Living each day much muchier

It’s okay to not be okay


Trippa is fascinated by the Auslan interpreter

The world has upended. There’s no competition for most impacted; we’re all affected by COVID-19 in some way, across the world.

Sometimes it feels okay and sometimes, it’s really not.  It comes in waves.

I count myself fortunate that I still have a job. I’m a small grain in the finely crumbled chaos of thousands of workers adapting to an online workplace at the same time. It’s a privilege, but it’s also weird. Alternate universe weird.

No more squish of public transport. No more unnatural stillness of air conditioning. No figuring out at what distance I should smile and say hi to an outer-orbit coworker in the hallway, baring our teeth at each other in primal gestures of cooperative goodwill.

Now we are in our studies, living rooms and kitchens. There is less to navigate and yet somehow, working from home feels like 30% more effort. Tasks are on. Tasks are off. Tasks are different. Diaries shift like beach sand. Technology is not always our friend. When it is, we’re confronted by every conversation involving close-up screen time and every voice, right in our ear canals. It feels like WORKING in capslock, hyperreal and overwhelming.

It’s difficult for parents to focus on work without the support of school, daycare and holiday programs. Workplaces seem pretty good at acknowledging that. What they’re less good at is acknowledging that it isn’t sweet as for everyone else. In fact, I feel MORE compelled to be 150 percent available and productive. After all, I should have no excuse.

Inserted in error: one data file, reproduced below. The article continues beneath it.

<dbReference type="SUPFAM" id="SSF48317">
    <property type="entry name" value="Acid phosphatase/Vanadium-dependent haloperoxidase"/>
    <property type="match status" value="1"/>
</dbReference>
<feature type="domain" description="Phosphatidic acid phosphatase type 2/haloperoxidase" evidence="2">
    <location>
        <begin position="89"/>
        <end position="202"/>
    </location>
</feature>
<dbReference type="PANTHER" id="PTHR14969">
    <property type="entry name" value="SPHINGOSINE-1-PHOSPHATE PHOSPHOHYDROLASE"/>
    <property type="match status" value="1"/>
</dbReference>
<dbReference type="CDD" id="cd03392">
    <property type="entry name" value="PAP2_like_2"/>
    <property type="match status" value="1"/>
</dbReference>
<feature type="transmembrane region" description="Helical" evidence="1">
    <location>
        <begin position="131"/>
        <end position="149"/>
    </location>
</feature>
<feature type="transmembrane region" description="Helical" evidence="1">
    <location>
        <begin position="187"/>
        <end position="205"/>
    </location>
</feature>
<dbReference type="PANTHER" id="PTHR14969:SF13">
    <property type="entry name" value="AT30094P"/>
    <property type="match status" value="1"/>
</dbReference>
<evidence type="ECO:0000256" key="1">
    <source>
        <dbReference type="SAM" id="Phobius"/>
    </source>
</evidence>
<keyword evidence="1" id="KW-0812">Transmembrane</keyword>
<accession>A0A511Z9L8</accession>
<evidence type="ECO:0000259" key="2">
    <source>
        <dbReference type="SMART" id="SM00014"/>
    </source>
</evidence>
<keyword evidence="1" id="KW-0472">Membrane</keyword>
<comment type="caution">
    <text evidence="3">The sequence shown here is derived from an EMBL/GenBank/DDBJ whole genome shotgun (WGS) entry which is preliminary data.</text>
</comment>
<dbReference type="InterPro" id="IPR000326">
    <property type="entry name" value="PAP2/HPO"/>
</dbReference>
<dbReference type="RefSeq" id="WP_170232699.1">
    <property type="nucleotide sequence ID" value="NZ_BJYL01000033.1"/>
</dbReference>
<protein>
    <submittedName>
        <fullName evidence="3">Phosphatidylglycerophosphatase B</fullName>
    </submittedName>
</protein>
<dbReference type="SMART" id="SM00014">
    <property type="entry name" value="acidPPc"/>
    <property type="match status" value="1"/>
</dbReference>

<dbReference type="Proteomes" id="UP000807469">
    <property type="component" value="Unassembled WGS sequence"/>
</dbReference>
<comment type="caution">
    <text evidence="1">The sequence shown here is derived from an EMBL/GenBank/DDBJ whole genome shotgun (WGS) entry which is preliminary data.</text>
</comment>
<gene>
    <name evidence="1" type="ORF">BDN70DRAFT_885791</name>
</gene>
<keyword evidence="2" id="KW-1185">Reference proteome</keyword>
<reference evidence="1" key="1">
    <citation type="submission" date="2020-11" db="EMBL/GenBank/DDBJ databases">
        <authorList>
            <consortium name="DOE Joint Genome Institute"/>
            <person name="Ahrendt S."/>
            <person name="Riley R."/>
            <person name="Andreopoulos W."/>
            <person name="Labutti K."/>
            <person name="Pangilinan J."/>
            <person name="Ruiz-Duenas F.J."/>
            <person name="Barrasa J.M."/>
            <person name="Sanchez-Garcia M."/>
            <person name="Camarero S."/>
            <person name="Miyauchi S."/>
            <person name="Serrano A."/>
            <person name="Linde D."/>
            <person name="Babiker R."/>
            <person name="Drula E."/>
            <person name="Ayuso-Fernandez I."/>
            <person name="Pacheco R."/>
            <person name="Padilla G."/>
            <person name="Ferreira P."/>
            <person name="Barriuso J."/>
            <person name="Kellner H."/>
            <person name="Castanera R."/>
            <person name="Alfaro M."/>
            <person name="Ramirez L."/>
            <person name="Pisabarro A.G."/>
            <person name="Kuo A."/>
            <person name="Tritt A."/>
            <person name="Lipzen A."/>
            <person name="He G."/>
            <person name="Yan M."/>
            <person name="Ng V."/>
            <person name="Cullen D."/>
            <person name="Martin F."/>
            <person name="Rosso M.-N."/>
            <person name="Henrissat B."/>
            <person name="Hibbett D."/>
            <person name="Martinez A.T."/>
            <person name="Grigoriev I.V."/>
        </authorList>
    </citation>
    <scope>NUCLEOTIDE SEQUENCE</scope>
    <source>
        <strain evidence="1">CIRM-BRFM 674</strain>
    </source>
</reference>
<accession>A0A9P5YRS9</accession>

No-one has said this to me. In fact, I have amazing leaders who have all, without exception, gone the extra mile to say that people’s health and wellbeing is a top priority, but still…


I feel it. I bet a lot of my coworkers are feeling it too. Maybe it’s real. Maybe it’s self-inflicted. Either way, we need to give ourselves and each other the compassion, permission, and space for it to be okay, and not okay, but then okay again, and for that to keep shifting.

Please, for every anxious, afraid, and uncertain person,  let’s be honest. Raw. Real. As real as the laundry and unwashed dishes in the background. As raw as the distraction of your own greying hairline, because now you see your face in meetings, along with everyone else’s.

It’s not your average work-from-home scenario. Regardless of family size, it’s trying to work in a confused society, while worrying about job security, and whether you have enough pantry supplies if you wake up tomorrow morning with a cough.  It’s trying to work while worrying about your health and those you love interstate or internationally. It’s trying to focus against the relentless anxiety of wondering what the world’s long term economy is doing and how to best navigate it if nobody knows how bad it’s going to get.

So, if no-one has said this to you yet, it’s okay to not be okay. You may not be your most productive self right now. Do your best. Your best is subjective to you, your circumstances, and your health. Look after yourself, and those around you. We are all in this together, and we are in it for a while.

Leave a Reply

Please log in using one of these methods to post your comment: Logo

You are commenting using your account. Log Out /  Change )

Facebook photo

You are commenting using your Facebook account. Log Out /  Change )

Connecting to %s


This entry was posted on March 28, 2020 by in Change, Global citizenship, Health and tagged , , , , , , .
Follow Muchness on


Cannot load blog information at this time.

Who am I?

Department of Words

Department of Words

Thinker. Writer. Photographer. Dancer. Not necessarily in that order.

Personal Links

View Full Profile →

%d bloggers like this: